After the cryptocurrency craze crashed, many crypto farms were left with tons of unused GPUs. Some of these companies managed to find other purposes for their GPUs, but thousands still sit idle. Io.net has developed a distributed network that can pool in hundreds of thousands of GPUs and use them for artificial intelligence applications — and apparently 107,000 GPUs are currently on the waiting list.
Io.net has developed a decentralized physical infrastructure network (DePIN) that supports pooling and clustering of GPU computing power from data centers and cryptocurrency miners from different geographic locations. The network is designed to provide resources for artificial intelligence and machine learning workloads by aggregating underutilized GPUs located across the world. To attract GPU owners, Io.net is launching a $700,000 incentive program to encourage them to contribute their resources to the network.
While the primary idea of Io.net's DePIN is to aggregate GPU compute resources unused in datacenters and by individual cryptocurrency miners, the company has also partnered with the Render network, which specializes on remote rendering, to gain access to additional GPUs.
Io.net is not the only DePIN for GPU resources nowadays, but the company says that it can actually cluster resources of GPUs from different geographic locations in minutes — unlike some of its rivals.
"The problem is that they do not really cluster," said Tory Green, chief operating officer of Io.net, in an interview with Cointelegraph. "They are primarily single instance, and while they do have a cluster option on their websites, it is likely that a salesperson is going to call up all of their different data centers to see what is available."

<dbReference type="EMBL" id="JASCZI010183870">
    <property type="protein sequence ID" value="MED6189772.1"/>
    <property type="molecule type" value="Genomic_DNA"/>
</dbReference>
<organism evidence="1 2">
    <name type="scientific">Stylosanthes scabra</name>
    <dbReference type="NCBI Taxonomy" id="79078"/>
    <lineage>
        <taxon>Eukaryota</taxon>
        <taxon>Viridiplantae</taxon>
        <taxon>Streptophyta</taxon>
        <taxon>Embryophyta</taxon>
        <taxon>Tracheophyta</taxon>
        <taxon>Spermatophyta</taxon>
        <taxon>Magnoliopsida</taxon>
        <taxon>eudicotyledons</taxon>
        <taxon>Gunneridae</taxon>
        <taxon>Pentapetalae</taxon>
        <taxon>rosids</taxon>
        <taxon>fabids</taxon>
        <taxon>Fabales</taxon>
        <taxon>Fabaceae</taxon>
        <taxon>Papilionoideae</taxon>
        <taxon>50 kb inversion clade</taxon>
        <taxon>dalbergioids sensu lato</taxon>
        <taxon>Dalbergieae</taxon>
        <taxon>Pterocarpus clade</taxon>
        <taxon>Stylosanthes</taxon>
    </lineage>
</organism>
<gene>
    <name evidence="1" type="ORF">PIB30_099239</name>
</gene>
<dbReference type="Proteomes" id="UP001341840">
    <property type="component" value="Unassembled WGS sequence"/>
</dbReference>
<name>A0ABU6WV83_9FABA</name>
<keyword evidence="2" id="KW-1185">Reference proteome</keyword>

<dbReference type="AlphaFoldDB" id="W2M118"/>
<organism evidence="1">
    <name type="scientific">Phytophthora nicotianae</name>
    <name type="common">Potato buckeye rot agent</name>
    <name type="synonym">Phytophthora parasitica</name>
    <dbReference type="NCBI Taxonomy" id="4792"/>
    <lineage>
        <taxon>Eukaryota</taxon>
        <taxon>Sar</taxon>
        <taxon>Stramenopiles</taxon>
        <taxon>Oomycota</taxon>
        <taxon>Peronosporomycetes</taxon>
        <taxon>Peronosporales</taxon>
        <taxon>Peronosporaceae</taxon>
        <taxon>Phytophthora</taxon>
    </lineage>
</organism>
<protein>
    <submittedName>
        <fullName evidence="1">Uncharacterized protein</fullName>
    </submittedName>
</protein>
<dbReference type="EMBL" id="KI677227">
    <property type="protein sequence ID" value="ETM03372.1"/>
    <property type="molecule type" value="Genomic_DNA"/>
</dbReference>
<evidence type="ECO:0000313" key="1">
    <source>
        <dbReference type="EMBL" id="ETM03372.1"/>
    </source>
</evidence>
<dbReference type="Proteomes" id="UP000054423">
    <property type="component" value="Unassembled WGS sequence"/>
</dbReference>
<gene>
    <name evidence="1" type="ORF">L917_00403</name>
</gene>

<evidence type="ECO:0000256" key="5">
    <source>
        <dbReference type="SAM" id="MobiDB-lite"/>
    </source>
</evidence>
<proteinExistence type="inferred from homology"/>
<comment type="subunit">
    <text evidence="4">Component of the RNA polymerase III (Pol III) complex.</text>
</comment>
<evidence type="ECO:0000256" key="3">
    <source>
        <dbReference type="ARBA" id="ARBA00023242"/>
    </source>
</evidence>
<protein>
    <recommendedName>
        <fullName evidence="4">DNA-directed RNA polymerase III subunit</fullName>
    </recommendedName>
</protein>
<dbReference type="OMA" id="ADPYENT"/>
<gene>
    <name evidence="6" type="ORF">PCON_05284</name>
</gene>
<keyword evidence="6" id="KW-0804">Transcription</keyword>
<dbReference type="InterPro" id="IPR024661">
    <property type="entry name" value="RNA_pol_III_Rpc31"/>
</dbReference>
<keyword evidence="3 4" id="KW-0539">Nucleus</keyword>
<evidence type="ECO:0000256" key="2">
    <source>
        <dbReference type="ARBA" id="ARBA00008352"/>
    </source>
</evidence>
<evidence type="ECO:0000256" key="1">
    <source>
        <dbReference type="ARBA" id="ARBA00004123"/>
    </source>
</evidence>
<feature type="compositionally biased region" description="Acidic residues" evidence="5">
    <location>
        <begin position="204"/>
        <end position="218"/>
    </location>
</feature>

In terms of functionality, the closest competitors are AI-oriented services such as Akash Network, which groups together from eight to 32 GPUs.
Io.net's platform lets customers pick and choose the number and location of GPUs they want to use, as well as security settings — making it easier for businesses and machine learning engineers to get the computing power they need.
The company uses the Solana blockchain technology to manage microtransactions within its network to enable payments to GPU computing providers. Solana's technology can facilitate a vast number of small transactions, which traditional blockchains might not handle as effectively due to slower processing times/higher fees, efficiently. This makes Solana a critical component of Io.net's infrastructure, enabling it to operate a decentralized network for GPU computing power with a robust payment system.
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Anton Shilov is a Freelance News Writer at Tom’s Hardware US. Over the past couple of decades, he has covered everything from CPUs and GPUs to supercomputers and from modern process technologies and latest fab tools to high-tech industry trends.
or. you could put them to use right now with BOINC or Folding@home. Folding proteins, Cancer research, Gravitational wave research, pulsar search, genetic code research, math/number research, asteroid tracking, etc. Consider donating your hardware to advance science.Reply
This was inevitable.Reply